It seems that in 1843 Colonel Thorn was witness of the the marriage between the New York banking heiress, Mary Mason Jones (Edith Wharton’s great aunt) and the Baron de Trobriand. I’m curious as to whether there was an actual connection between them, or if he was merely called upon as a well known American in Paris.
N.B. Thanks to Jacqueline Dunn, we have been able to make a connection between the families. John Church Cruger’s first wife, Frances (Fannie) was Mary’s sister. Their only son, Eugene married James Jauncey’s (married to Therese von Leykam) daughter, Mary Jane Jauncey. You may remember that after James died Therese moved her family back to New York with the Colonel and Mrs Thorn. Jacqueline suggests that they may have met in Pau.
The Protestant ceremony was performed in the Hotel Gallifet , and is thus described in Galignani’s Messenger of January 26th , 1843. Married— yesterday Thursday (January 25 th, 1843) at the Hotel Gallifet, by the Right Reverend Lord Bishop Luscomb, Régis, Baron de Trobriand , to Miss Mary Mason Jones of New York, U . S . of America. The Baron de Trobriand, son and nephew of two General officers, belongs to a family which , before they took their place among the nobility of Bretagne in the 14th century, was a noble Norman family of England . The witnesses on one side were General , the Duke de Clermont Tonnerre (a long time Minister of War under the Restauration) and the Marquis de la Roch ejacquelin , deputy 60 Régis de Trobria and on the side of the Lady, Mr. Ledyard, chargé d’affaires of the United States, Robert Ray, Esq., and Colonel Thorn. After a dejeuner at which were present several persons of the highest distinction, the newly married couple left Paris for Tours to pass a few days.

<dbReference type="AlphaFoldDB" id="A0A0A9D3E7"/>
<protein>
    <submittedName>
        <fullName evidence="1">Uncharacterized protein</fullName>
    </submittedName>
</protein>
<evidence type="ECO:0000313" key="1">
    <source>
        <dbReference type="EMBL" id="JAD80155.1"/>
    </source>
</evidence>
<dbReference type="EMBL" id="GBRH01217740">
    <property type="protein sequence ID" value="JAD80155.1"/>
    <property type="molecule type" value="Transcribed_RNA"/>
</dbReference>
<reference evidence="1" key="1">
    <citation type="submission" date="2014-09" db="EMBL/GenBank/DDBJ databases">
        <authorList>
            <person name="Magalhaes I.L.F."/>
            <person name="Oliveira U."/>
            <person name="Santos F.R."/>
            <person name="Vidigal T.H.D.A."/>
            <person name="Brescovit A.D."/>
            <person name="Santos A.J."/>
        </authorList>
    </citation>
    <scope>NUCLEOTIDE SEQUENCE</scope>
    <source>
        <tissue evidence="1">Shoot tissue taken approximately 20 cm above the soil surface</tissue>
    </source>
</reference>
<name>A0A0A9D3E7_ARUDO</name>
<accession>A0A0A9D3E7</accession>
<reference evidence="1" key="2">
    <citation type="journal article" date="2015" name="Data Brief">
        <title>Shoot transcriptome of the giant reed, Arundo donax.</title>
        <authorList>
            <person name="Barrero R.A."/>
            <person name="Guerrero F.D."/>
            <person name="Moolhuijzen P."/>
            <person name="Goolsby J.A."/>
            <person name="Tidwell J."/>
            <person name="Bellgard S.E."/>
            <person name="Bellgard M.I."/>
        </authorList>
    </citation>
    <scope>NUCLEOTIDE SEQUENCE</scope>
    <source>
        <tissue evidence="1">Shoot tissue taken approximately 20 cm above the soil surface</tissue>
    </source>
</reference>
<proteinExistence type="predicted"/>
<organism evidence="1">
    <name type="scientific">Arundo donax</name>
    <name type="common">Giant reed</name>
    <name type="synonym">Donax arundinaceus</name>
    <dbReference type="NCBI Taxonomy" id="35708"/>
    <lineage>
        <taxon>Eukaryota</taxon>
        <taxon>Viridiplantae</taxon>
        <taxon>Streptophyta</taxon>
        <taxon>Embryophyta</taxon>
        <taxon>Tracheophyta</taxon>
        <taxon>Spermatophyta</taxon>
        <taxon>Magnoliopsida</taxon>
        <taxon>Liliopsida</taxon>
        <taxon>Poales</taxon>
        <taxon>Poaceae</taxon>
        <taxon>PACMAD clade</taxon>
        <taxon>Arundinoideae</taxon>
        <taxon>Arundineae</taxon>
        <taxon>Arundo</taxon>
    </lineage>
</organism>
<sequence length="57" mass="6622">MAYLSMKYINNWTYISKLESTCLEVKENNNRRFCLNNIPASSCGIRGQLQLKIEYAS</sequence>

After their marriage the young couple spent nearly a year travelling through Europe , visiting Belgium, the Rhine , Switzerland , the Italian lakes, and the principal cities of Italy. Venice cast its spell over them so thoroughly that in 1844 they were drawn irresistibly back to the Bride of the Adriatic. ” A trip through Europe in those days, in a private carriage , with postillions and courier , meant long pauses wherever interest and beauty attracted the traveller, lingering in historic spots , and long hours of dreamy enjoyment where Nature has placed her choice resting-places. It meant the wayside inn, the forded brook, the mountain passes, the thousand and one unexpected incidents of journeys through beautiful lands among picturesque people. And the cities with their treasures of Art! No trains to catch, no timetables to consult, there was nothing but the fulness of enjoyment , the long-drawn absorption of what helps to make the beauty of life.
Mary Mason Jones was renown for many things including her architectural legacy, just as the Colonel had been before her. His west sixteenth street home in New York was an italianate brownstone, which had in its day been noteworthy for its continental influence. Mary Mason Jones built her Marble Row over two decades later.
Mary Mason Jones was … one of New York society’s leading ladies in 1871 built the block of homes on Fifth Avenue between 57th and 58th streets. Known as “Marble Row,” it introduced to New York “French tendencies in architecture, which finally marked the passing of the ‘brownstone fronts’ as a fashion.” Mrs. Jones lived at the 57th Street corner of the Avenue.